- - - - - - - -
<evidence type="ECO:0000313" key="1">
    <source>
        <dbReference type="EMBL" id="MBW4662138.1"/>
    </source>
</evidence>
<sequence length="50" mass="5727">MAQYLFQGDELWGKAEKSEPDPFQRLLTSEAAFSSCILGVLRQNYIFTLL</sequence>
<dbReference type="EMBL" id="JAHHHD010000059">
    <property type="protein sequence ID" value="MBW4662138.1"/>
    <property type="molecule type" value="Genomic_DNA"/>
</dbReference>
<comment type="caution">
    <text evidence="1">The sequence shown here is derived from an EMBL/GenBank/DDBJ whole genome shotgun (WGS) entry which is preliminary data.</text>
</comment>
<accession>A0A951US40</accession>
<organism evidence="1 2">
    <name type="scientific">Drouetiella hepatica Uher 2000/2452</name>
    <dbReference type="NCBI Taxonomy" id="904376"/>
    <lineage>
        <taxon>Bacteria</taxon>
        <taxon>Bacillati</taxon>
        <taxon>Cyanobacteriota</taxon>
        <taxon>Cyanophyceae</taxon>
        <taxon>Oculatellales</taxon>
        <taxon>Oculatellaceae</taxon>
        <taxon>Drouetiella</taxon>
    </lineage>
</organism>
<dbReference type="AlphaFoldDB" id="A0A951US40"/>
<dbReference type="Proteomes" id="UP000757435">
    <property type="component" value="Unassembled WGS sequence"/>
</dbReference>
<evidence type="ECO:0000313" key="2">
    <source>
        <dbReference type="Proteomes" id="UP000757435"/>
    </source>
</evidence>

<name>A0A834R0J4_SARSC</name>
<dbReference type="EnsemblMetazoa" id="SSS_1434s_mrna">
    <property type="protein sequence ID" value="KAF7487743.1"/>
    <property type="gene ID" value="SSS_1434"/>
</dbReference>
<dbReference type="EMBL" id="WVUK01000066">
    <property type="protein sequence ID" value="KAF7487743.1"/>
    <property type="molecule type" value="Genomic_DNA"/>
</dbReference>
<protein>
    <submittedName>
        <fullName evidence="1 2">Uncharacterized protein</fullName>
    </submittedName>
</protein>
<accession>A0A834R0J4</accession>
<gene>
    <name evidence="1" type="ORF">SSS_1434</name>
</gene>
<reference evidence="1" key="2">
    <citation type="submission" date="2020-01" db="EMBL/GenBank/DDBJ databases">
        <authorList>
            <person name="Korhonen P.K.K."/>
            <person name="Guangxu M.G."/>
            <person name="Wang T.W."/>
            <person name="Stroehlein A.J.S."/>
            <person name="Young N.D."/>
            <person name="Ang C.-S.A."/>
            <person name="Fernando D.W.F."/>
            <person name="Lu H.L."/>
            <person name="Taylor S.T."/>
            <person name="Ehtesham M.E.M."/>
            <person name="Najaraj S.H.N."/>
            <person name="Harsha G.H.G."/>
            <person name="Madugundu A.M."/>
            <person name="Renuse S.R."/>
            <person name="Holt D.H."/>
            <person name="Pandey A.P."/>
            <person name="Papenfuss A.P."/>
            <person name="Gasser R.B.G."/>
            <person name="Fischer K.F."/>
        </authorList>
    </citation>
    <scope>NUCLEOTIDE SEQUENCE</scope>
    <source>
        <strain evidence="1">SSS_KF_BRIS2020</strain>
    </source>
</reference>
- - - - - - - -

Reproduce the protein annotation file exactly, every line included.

<evidence type="ECO:0000313" key="1">
    <source>
        <dbReference type="EMBL" id="MBW4662138.1"/>
    </source>
</evidence>
<sequence length="50" mass="5727">MAQYLFQGDELWGKAEKSEPDPFQRLLTSEAAFSSCILGVLRQNYIFTLL</sequence>
<dbReference type="EMBL" id="JAHHHD010000059">
    <property type="protein sequence ID" value="MBW4662138.1"/>
    <property type="molecule type" value="Genomic_DNA"/>
</dbReference>
<comment type="caution">
    <text evidence="1">The sequence shown here is derived from an EMBL/GenBank/DDBJ whole genome shotgun (WGS) entry which is preliminary data.</text>
</comment>
<accession>A0A951US40</accession>
<organism evidence="1 2">
    <name type="scientific">Drouetiella hepatica Uher 2000/2452</name>
    <dbReference type="NCBI Taxonomy" id="904376"/>
    <lineage>
        <taxon>Bacteria</taxon>
        <taxon>Bacillati</taxon>
        <taxon>Cyanobacteriota</taxon>
        <taxon>Cyanophyceae</taxon>
        <taxon>Oculatellales</taxon>
        <taxon>Oculatellaceae</taxon>
        <taxon>Drouetiella</taxon>
    </lineage>
</organism>
<dbReference type="AlphaFoldDB" id="A0A951US40"/>
<dbReference type="Proteomes" id="UP000757435">
    <property type="component" value="Unassembled WGS sequence"/>
</dbReference>
<evidence type="ECO:0000313" key="2">
    <source>
        <dbReference type="Proteomes" id="UP000757435"/>
    </source>
</evidence>

<name>A0A834R0J4_SARSC</name>
<dbReference type="EnsemblMetazoa" id="SSS_1434s_mrna">
    <property type="protein sequence ID" value="KAF7487743.1"/>
    <property type="gene ID" value="SSS_1434"/>
</dbReference>
<dbReference type="EMBL" id="WVUK01000066">
    <property type="protein sequence ID" value="KAF7487743.1"/>
    <property type="molecule type" value="Genomic_DNA"/>
</dbReference>
<protein>
    <submittedName>
        <fullName evidence="1 2">Uncharacterized protein</fullName>
    </submittedName>
</protein>
<accession>A0A834R0J4</accession>
<gene>
    <name evidence="1" type="ORF">SSS_1434</name>
</gene>
<reference evidence="1" key="2">
    <citation type="submission" date="2020-01" db="EMBL/GenBank/DDBJ databases">
        <authorList>
            <person name="Korhonen P.K.K."/>
            <person name="Guangxu M.G."/>
            <person name="Wang T.W."/>
            <person name="Stroehlein A.J.S."/>
            <person name="Young N.D."/>
            <person name="Ang C.-S.A."/>
            <person name="Fernando D.W.F."/>
            <person name="Lu H.L."/>
            <person name="Taylor S.T."/>
            <person name="Ehtesham M.E.M."/>
            <person name="Najaraj S.H.N."/>
            <person name="Harsha G.H.G."/>
            <person name="Madugundu A.M."/>
            <person name="Renuse S.R."/>
            <person name="Holt D.H."/>
            <person name="Pandey A.P."/>
            <person name="Papenfuss A.P."/>
            <person name="Gasser R.B.G."/>
            <person name="Fischer K.F."/>
        </authorList>
    </citation>
    <scope>NUCLEOTIDE SEQUENCE</scope>
    <source>
        <strain evidence="1">SSS_KF_BRIS2020</strain>
    </source>
</reference>